If you want to know how things are going at home, you should visit another country.
I'm about as far from New York or Dublin as it's possible to be this week and yet all the newspapers and television news shows that I'm looking at here in Japan this week are telling me the same story: exactly how little this country thinks of Brexit and Donald Trump.
I'm sorry if this offends, but the fact is they're laughing at us.
The British are being portrayed on TV here as the crashing bores who loudly announce multiple times that they're leaving the party but somehow never go.
Does that sound like Brexit in a nutshell?
Worse, the United States is being portrayed as a rogue nation that is lead by a ranting, Tweeting lunatic.
I am told they used to laugh at Trump here before the 2016 election, but now fully 82 percent of those polled here worry that his increasingly rash decisions and intemperate language could set half the world on fire.
Having a rogue state like North Korea on your doorstep is a sobering fact here, especially since the whole world knows that the notoriously secretive regime is busy pursuing nuclear arms.
The weird North Korean despot that Trump coddles and calls Rocket Man isn't a joke to anyone living here, he's a threat to the stability of the entire Asian region and the Japanese are alarmed that Trump can not seem to understand his threat.
But the never-ending Brexit farce and Boris Johnson don't play very well here either. The Japanese are not charmed by Johnson's carefully crafted dishevelment, nor are they impressed with his endless appeals to the glorious past or some bright but still distant future.
Instead, they simply see what is evident to even the most dispassionate observer now, that Brexit offers what it can not deliver and promises what it can not achieve. There's a three-letter word for that kind of thing and over here and it's being used a lot, it called a con.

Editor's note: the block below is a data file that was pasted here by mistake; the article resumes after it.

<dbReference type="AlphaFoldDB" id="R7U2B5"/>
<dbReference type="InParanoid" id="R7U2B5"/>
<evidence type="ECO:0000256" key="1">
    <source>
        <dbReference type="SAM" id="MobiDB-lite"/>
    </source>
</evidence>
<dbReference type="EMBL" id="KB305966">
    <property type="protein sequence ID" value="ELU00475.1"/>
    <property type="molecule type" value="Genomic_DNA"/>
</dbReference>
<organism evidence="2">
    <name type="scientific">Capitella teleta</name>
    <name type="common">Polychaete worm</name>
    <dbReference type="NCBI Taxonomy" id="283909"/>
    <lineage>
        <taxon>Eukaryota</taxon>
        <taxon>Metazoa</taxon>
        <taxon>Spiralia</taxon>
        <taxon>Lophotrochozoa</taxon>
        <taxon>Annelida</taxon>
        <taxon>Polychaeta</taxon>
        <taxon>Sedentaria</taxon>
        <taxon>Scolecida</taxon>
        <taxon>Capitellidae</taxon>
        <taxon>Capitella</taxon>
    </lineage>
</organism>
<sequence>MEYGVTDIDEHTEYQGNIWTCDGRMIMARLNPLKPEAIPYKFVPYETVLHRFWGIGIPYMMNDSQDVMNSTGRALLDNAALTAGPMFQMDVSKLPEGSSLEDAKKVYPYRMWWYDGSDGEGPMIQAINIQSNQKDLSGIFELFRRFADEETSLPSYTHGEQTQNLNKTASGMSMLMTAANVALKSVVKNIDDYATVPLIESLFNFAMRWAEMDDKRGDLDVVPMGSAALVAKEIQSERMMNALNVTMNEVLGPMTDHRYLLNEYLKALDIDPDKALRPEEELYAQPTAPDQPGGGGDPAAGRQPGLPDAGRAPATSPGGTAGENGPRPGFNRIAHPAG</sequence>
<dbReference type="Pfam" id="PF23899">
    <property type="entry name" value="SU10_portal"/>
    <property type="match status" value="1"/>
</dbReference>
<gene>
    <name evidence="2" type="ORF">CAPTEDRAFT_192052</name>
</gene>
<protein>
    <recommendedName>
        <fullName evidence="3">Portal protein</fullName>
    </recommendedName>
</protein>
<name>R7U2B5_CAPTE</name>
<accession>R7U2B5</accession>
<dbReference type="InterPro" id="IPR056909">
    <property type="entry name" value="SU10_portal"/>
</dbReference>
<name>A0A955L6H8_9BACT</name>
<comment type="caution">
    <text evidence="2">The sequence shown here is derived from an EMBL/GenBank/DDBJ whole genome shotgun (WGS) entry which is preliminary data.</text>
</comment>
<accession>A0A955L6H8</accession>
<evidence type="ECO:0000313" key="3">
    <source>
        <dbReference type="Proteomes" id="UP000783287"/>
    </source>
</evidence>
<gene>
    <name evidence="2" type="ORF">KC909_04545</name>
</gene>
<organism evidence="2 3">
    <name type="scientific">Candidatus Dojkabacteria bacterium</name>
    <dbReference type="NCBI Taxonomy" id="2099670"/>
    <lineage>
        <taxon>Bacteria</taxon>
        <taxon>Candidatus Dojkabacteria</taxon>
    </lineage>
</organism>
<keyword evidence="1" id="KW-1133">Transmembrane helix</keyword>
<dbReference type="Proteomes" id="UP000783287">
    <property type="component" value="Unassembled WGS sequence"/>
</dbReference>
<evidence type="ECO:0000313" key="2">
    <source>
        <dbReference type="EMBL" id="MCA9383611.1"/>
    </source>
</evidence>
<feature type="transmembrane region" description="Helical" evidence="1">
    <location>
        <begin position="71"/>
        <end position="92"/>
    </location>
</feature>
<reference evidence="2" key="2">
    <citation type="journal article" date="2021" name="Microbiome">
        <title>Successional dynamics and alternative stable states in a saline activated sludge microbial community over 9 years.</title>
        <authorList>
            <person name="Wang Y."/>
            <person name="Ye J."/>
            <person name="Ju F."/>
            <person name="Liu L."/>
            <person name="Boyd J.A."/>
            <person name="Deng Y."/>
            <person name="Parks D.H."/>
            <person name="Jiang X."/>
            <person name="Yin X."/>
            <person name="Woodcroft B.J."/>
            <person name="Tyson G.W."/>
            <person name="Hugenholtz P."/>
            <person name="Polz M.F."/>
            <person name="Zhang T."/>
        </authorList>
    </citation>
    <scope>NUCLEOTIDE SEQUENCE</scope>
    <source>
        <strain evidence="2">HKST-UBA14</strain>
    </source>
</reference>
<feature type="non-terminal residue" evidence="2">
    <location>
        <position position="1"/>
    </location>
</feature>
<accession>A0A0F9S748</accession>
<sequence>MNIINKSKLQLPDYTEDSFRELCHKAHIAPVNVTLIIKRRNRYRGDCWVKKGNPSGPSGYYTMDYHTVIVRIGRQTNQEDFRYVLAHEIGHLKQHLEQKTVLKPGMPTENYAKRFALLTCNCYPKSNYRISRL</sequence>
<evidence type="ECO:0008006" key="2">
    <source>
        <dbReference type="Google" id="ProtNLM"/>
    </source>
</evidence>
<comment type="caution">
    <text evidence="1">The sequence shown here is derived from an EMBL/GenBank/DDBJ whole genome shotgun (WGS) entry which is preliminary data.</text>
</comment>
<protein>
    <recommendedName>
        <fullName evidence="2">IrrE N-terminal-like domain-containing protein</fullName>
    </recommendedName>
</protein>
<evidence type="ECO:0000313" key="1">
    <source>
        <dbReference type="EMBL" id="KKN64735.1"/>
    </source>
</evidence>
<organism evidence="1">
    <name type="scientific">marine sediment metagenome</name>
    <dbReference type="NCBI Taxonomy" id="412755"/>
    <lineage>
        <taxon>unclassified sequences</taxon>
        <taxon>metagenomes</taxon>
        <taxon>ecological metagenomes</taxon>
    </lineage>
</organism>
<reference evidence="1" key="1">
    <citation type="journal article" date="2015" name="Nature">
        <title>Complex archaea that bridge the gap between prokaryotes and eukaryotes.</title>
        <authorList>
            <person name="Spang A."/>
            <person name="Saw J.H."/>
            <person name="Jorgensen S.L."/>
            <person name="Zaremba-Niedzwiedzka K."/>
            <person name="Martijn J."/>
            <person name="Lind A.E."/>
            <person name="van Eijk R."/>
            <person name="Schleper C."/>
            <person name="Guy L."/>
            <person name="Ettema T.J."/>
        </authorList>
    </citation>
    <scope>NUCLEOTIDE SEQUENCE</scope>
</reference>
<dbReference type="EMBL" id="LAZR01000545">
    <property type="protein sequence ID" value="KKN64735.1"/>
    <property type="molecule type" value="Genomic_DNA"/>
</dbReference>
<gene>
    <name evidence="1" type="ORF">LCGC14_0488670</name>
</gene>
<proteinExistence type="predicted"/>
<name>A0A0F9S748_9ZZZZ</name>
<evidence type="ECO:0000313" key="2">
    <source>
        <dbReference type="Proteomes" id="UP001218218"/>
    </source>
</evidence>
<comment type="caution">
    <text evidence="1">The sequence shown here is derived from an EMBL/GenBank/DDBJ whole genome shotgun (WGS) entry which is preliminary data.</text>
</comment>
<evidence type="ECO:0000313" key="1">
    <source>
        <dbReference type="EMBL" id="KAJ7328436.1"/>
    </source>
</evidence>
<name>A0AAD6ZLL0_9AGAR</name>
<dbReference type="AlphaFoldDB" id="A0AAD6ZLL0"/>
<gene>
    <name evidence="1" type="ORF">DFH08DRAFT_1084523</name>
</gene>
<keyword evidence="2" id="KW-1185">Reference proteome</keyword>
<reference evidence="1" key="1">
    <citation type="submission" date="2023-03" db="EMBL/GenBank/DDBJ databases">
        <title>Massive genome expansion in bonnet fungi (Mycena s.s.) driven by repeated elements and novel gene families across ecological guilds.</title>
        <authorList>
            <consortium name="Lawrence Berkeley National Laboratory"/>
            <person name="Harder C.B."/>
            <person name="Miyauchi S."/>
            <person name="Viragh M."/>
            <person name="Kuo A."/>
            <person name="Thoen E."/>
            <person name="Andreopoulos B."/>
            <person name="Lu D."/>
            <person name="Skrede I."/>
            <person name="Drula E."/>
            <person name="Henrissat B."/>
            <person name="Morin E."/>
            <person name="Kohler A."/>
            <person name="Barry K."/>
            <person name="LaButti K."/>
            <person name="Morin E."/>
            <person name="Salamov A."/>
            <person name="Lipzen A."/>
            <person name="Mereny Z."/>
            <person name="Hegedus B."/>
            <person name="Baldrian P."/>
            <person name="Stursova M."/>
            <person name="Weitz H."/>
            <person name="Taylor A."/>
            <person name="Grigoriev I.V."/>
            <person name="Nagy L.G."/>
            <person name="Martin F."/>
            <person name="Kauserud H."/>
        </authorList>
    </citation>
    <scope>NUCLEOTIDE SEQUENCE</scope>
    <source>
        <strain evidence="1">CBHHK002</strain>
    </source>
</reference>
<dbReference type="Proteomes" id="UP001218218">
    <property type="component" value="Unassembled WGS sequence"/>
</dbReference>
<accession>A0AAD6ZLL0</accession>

But consider for a moment how much of our own reputation is being lost to Trumpery. America has long enjoyed a unique standing in the world as a beacon of liberty. In Japan, that legacy is profoundly complicated by the second world war, but the aspirational American Dream still has real meaning here.
Or it did. It's clear that our image is rapidly changing and being diminished by our civil war politics now, but that's not all. Beacons of liberty cannot withstand images of young immigrant children being torn from their crying parents, to be adopted out unwillingly or be detained behind bars.
Beacons of liberty don't turn their nations into paranoid, walled fortresses to keep other freedom seekers out.
Beacons of liberty don't divide Americans up by race or political party or bank balance or skin tone or zip code and bluntly call them winners or losers. No American president before Trump has ever used such coarse language or methods. It's being noticed here and the damage is being done.
The British too are debauching themselves politically in the world's eyes. Where once they stood for decorum and doing things in a way so measured they were often quietly mocked, now instead we daily see British politicians at each others throats over who owns the best route to the future and who is so widely off the mark that their words should be condemned before they're considered.
Britain has turned inward on itself and America has apparently done likewise, and these squabbles are doing profound damage to decades and even centuries of carefully crated narratives of their political stability and special place in the world.
But it's not just doing damage at home, unfortunately. If Britain has become a basket case if America appears to be in a marked decline, what nations will come to take their place on the world's stage? Russia? China? What happens then?
Hypnotized by our own internal strife are we missing how dangerously self-indulgent and destructive our political civil wars have become? From elsewhere in the world the danger we're in now is very clear indeed.